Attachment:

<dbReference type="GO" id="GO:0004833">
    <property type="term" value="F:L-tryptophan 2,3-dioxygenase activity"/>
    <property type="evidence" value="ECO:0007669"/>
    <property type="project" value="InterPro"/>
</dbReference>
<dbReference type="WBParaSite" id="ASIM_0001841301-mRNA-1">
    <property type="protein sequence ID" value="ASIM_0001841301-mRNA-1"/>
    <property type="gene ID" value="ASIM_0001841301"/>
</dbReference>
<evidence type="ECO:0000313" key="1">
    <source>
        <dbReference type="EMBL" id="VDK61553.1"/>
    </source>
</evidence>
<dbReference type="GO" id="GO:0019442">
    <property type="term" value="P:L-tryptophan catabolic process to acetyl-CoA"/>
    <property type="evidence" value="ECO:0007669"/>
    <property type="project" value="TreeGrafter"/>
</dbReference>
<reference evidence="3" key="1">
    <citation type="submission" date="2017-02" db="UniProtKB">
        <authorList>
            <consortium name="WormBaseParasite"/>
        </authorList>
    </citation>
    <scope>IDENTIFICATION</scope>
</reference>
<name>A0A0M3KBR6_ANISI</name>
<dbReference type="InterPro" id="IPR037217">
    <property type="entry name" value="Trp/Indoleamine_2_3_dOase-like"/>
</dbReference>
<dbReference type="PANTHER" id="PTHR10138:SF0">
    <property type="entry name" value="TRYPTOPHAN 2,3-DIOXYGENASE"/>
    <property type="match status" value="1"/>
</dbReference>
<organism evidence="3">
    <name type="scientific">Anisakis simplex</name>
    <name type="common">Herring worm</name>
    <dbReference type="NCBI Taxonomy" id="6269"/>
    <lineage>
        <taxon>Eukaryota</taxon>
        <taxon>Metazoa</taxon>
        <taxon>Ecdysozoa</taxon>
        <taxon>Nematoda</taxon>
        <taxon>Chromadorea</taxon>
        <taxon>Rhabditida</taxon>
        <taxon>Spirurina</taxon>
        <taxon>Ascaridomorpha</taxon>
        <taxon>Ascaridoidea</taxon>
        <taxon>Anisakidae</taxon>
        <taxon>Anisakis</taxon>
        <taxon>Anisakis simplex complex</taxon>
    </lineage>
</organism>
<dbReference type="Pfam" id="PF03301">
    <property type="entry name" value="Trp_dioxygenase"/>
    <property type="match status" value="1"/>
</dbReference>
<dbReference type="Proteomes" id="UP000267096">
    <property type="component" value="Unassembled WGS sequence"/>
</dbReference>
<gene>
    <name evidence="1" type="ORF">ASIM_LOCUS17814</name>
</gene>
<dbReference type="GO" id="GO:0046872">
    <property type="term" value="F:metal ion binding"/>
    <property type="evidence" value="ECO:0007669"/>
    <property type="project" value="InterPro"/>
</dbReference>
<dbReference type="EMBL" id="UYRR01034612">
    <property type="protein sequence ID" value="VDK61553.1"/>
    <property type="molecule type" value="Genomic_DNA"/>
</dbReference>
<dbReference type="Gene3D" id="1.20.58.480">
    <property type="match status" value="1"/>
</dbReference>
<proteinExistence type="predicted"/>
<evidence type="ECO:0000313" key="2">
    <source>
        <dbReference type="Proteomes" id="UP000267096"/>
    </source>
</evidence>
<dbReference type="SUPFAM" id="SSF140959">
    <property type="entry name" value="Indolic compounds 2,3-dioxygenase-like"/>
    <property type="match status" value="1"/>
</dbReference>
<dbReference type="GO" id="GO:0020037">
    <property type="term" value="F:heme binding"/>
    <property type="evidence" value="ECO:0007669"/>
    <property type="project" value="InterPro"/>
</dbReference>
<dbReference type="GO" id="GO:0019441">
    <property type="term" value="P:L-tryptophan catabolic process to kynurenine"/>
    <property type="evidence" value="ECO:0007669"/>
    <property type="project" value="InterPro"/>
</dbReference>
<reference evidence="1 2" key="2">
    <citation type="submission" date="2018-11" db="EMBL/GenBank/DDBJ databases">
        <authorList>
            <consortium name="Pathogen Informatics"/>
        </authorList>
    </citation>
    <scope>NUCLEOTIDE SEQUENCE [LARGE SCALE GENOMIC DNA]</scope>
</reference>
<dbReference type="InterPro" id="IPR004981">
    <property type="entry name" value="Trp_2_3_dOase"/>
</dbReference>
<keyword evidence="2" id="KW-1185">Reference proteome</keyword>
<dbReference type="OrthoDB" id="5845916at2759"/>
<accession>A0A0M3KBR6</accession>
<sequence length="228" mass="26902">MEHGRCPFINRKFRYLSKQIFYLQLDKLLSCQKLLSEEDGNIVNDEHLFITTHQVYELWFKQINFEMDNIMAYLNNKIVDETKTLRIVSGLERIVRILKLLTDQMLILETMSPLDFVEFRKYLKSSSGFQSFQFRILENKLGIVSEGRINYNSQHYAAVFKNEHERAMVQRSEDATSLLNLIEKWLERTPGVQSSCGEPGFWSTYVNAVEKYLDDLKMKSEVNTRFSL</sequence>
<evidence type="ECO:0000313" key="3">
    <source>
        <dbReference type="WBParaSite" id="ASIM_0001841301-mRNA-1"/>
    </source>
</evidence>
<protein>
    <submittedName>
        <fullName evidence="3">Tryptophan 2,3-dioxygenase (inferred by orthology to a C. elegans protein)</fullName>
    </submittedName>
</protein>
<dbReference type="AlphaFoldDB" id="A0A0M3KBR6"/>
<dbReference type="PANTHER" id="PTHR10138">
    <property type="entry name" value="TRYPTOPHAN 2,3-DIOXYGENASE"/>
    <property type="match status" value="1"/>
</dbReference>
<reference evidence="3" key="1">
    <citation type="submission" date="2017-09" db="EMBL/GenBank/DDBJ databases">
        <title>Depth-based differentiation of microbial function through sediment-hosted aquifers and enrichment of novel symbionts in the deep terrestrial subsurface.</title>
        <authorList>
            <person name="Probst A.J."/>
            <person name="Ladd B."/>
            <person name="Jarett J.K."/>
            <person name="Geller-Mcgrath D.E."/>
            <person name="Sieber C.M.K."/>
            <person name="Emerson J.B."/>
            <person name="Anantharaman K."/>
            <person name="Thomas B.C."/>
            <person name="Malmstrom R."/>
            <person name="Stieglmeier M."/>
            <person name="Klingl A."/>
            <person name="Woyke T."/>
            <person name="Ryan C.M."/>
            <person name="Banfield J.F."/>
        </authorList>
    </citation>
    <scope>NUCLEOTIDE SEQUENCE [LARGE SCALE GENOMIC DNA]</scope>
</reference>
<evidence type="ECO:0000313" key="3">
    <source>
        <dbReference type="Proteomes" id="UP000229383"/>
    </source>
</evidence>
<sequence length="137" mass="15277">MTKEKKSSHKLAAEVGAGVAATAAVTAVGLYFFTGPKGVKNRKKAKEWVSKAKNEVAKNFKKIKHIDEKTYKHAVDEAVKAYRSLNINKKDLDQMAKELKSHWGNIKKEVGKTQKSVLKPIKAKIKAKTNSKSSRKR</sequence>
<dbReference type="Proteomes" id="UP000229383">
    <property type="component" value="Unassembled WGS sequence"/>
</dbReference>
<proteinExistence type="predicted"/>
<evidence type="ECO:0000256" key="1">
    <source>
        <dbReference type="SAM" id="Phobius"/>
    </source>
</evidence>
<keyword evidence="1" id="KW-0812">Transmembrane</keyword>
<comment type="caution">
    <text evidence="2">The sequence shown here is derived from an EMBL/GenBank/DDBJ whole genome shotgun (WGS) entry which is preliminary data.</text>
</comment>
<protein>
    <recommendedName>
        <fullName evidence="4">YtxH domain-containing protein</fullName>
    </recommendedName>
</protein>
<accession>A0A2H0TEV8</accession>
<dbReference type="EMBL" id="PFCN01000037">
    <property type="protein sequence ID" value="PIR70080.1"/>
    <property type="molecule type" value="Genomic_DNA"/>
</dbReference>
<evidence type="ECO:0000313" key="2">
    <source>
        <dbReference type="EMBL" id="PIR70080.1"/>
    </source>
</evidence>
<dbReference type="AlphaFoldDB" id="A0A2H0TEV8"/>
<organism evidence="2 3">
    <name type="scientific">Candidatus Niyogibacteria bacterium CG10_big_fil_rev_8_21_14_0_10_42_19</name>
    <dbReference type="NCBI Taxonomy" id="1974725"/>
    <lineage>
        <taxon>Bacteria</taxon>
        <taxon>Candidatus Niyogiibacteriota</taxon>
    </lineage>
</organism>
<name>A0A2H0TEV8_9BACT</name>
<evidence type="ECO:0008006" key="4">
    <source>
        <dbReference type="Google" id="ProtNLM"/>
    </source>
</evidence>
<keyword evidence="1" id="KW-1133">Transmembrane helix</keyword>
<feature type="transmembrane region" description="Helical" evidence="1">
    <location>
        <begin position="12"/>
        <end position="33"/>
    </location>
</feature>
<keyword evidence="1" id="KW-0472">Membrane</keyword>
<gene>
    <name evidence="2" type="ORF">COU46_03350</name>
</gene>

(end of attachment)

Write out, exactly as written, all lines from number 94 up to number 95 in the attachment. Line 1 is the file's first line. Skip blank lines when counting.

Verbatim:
    <property type="evidence" value="ECO:0007669"/>
    <property type="project" value="InterPro"/>